Event, Interviews, Supercomputing Frontiers 2015

Jack Dongarra on the Great Exascale Challenge and Rising HPC Powers

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The next big leap in scientific computing is the race to exascale, the capability for a computer to perform 1 million trillion floating-point operations per second.

The US Department of Energy, which will fund the development of such systems, has set targets of what it wants from exascale systems. It wants one available by 2018-2022 and to consume less than 20 megawatts of power.

For scientific computing having this much processing power available would mean that researchers could tackle the next big questions in science. It has been likened to the Hubble telescope, and the advantages it offered scientists in seeing far-off previously invisible stars.

But the problem is current technology is not at the level to accommodate the requirements of exascale computing. In order to reach exascale, at an efficient power and price point, new architecture will have to be developed that changes the way high performance computers compute and move data. Current generation hardware can not simply be scaled up until it reaches exascale level, the power required would simply be enormous and uneconomical.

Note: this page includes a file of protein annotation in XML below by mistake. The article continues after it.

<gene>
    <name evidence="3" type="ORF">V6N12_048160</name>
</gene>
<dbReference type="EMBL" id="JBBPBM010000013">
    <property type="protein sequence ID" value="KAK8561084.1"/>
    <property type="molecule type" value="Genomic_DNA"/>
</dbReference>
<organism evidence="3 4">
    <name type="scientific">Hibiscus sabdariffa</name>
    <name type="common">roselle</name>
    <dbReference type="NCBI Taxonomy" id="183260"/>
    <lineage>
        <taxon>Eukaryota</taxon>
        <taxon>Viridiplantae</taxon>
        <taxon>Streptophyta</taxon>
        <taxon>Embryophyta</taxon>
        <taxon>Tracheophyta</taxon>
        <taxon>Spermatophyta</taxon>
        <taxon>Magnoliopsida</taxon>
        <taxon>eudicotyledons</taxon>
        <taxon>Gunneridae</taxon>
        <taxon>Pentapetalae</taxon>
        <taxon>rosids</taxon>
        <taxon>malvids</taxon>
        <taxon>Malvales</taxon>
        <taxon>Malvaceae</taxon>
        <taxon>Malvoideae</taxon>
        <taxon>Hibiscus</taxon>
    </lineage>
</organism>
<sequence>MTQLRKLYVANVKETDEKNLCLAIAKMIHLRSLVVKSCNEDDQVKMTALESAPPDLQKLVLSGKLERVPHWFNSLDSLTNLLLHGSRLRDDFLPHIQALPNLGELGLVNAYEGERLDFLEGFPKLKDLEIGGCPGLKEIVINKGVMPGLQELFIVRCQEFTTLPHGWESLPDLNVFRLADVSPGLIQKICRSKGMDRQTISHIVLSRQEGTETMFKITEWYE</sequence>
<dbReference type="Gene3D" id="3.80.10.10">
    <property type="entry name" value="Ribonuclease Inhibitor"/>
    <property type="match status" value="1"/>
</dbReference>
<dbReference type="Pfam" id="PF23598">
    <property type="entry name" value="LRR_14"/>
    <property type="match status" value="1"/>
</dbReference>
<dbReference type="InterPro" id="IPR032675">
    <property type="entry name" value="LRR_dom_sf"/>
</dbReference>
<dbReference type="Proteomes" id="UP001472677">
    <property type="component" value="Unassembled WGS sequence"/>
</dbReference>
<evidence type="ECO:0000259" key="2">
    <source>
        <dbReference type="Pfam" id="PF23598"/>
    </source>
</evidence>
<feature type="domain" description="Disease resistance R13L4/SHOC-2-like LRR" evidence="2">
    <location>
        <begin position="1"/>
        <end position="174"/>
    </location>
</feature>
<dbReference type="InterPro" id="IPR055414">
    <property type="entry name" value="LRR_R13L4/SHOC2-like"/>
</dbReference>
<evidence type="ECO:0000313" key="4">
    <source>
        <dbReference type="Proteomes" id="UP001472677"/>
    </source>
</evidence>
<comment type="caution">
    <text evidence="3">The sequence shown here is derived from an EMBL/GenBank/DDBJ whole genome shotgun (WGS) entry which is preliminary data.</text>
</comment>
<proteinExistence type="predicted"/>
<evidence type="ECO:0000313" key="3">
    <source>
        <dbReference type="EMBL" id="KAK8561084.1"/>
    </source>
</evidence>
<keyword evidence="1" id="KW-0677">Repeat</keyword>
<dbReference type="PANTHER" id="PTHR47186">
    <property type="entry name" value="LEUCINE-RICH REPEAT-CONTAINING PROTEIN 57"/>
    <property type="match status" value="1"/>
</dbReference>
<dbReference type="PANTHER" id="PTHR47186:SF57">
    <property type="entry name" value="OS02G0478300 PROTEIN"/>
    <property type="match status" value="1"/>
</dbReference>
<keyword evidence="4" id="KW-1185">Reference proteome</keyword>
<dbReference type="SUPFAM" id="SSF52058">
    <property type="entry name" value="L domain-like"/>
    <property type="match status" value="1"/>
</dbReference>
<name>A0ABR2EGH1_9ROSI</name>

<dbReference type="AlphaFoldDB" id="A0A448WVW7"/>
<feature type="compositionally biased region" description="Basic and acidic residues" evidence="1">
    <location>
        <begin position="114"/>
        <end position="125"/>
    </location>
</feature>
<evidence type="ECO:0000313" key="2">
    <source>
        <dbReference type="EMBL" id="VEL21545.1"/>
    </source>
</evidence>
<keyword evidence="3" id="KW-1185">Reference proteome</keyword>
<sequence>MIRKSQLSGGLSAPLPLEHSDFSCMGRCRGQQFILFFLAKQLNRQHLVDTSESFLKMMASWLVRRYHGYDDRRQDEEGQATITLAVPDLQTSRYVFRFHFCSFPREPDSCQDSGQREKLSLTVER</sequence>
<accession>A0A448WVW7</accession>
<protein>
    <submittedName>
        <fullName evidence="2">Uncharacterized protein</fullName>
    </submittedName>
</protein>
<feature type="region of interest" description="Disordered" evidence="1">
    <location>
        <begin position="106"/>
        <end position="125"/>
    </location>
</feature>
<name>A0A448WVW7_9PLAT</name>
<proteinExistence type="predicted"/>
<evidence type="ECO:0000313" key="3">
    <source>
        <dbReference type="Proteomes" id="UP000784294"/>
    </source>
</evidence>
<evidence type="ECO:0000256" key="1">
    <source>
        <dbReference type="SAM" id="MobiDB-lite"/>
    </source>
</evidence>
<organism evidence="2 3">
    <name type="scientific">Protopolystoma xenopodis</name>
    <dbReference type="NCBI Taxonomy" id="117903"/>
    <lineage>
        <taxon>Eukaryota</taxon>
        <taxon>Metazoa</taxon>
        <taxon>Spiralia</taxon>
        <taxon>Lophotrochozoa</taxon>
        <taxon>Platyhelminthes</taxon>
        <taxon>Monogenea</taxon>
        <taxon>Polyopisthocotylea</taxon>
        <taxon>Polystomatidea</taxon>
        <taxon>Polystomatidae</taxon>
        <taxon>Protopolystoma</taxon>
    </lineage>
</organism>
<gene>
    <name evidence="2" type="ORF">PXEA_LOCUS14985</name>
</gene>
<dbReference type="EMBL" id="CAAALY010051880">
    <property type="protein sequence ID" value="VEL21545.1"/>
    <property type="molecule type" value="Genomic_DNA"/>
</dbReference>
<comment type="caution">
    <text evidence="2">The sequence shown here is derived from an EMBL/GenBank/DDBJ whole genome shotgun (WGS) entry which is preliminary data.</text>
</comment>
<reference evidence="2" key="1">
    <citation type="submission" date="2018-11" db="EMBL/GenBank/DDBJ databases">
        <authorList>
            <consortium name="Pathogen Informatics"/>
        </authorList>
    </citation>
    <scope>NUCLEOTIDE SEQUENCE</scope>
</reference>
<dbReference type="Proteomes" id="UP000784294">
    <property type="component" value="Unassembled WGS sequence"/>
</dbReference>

While the US has put a great deal of resources into the necessary research required to hit exascale, in the end it may be beaten to exascale by another country.

In order to get a better understanding of what needs to happen before we reach exascale, and to get a perspective on some of the other rising powers in HPC computing, VR World spoke with Oak Ridge National Laboratory’s Jack Dongarra who delivered a keynote at the Supercomputing Frontiers 2015 conference in Singapore on the topic.

VR World: During your keynote you mentioned the ‘exascale challenge’. In your opinion, how do we get there from here? What has to happen?

Jack Dongarra: We can’t use today’s technology to build that exascale machine. It would cost too much money, and the power requirements would be way too much. It would take 30 Tianhe-2 clusters in order to get there. We have to have some way to reduce the power and keep the cost under control.

Today, all of our machines are over-provisioned for floating-point. They have an excess floating-point capability. The real issues are related to data movement. It’s related to bandwidth. For example, you have a chip. And this chip has increasing computing capability — you put more cores on it. Those cores need data, and the data has to come in from the sides. You’ve got area that’s increasing due to the computing capability but the perimeter is not increasing to compensate for it. The number of pins limits the data that can go in. That’s the crisis we have.

That has to change. One way it changes is by doing stacking. 3D stacking is a technology that we have at our disposal now. That will allow much more information flow in a way that makes a lot more sense in terms of increasing bandwidth. We have a mechanism for doing that, so we get increased bandwidth. That bandwidth is going to help reduce [power draw] as we don’t have to move data into the chip.